Flex Jobs: 4 Steps to Start Working Remotely

If you were to write a wish list describing your dream job, would a flexible work schedule come to mind? Working remotely has its perks, and it’s becoming a more common trend in workplaces across the country.

While 9-to-5 workweeks in the office were once the norm for American workers, employers are increasingly offering flexibility as a job perk. Between 20 million and 30 million Americans work from home at least one day a week. That is up 73 percent since 2005! And it makes for happier employees. A recent study found that 97 percent of employees reported that a flexible work schedule would raise their quality of life.

More organizations are opting for remote teams and flex scheduling thanks to the convenience of communication tools like Skype and Slack. Likewise, the explosion of the gig economy in recent years has normalized work-from-anywhere careers that let employees set their own schedules.

So if you’re job searching now, you’ve got a good chance of securing flexible working hours. But what if you want to transform your current office job from fixed to flexible? Don’t jump ship just yet. Instead, try a few strategies to convince your employer to give you more flexibility.

Step 1: Be a self-starter to build trust with your employer.

As with any relationship, it is important to build a solid foundation of trust with your employer before making any special requests like a flexible schedule.

Before you approach your employer about changing your hours, spend at least a few months demonstrating that you are a dedicated self-starter who can get excellent work done with minimal supervision. Meet your deadlines and contribute positively to company culture. You also need to show your boss that you communicate effectively and proactively. You’ll become known as a responsible, self-managing professional, and your boss will be less likely to worry about you working outside the office.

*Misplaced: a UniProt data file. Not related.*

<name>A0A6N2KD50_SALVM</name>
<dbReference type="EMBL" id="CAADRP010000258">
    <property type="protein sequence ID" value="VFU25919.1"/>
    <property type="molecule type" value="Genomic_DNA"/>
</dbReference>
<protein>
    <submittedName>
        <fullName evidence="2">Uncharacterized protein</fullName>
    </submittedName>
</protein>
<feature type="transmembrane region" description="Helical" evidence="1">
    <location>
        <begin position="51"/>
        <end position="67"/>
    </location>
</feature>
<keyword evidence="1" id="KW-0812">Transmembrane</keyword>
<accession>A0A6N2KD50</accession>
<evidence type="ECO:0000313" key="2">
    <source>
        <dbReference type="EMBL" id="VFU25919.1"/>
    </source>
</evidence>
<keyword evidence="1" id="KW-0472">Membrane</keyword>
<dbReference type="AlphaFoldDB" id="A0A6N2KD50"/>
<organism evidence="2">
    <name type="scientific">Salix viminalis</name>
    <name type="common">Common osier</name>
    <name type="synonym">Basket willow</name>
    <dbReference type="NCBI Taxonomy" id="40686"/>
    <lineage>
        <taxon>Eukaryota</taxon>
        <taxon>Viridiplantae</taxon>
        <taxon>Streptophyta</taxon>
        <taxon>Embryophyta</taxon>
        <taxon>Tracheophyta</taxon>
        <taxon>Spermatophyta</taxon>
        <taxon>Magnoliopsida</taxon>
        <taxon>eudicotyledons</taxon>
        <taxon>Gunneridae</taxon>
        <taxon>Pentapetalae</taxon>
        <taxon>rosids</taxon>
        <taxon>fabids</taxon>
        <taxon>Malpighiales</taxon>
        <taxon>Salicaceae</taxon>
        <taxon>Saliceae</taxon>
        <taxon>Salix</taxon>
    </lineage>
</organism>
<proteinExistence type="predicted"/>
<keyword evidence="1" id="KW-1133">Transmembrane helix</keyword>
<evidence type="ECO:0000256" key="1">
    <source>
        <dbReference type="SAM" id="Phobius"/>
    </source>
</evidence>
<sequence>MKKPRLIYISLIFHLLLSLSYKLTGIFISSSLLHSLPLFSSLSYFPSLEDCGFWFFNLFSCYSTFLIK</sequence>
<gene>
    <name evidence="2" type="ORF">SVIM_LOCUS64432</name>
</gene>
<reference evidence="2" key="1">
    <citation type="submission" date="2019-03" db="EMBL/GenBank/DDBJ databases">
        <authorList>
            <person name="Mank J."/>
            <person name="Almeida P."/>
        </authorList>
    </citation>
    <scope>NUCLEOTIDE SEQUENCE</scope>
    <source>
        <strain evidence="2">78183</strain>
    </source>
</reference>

Step 2: Make a plan for your flexible schedule.

It’s easier to say yes to a specific plan than a general idea. If you approach your boss with a well thought out plan, you’ll be helping them realize that you have already put the work into figuring out how to sustain or improve your job performance under your proposed schedule. Specificity also gives your boss something to work with.

If you would like to propose converting your job to a fully remote telecommuting position, for example, you might explain how you plan to stay on task and in the loop. Go out of your way to answer that unspoken question: “Do remote workers actually get work done?” Your employer may have adjustments to make to your idea, but it’s important that you come in with a structured proposal for how this arrangement will work for your employer as well as for yourself.

Step 3: Pitch your remote work vision to the organization.

Once you have dedicated an ongoing effort to building trust with your employer and developing a concrete plan to succeed with your proposed flexible or telecommute schedule, it’s time to take action.

Set a meeting with your boss to discuss your schedule. Concisely share your reasons why you need a new, flexible schedule, but focus on presenting your plan for how work will get done on this new timeline.

Step 4: Earn that perk.

Once you’ve convinced your boss to switch to a more flexible schedule, now’s the time to earn that perk by continuing to show your valuable contributions to the team. The most important aspect of a flexible schedule is the trust your manager places in you. It’s a contract you must honor. Working remotely is not a license to take off early, miss deadlines, or skip meetings. You’re still expected to meet the same requirements that you would if you were working in an office. The ability to deliver results and meet benchmarks remains paramount, even if you are working from a bustling, noisy coffee shop.

To that end, one helpful tip you may want to consider is setting alerts on your phone for when work email arrives. That way, you can take care of business in a timely fashion. When you’re in a position of trust, it makes sense to be trustworthy.

It can be daunting to prepare to negotiate a flexible working schedule. But by demonstrating how you plan to excel in your position moving forward, you’ll have a strong case to support a flexible schedule that offers you work/life balance and better career satisfaction.

Contributed by Mac Prichard, the founder and publisher of Mac’s List, where he writes regularly about job hunting, leads classes on job search skills, and hosts the “Find Your Dream Job” podcast.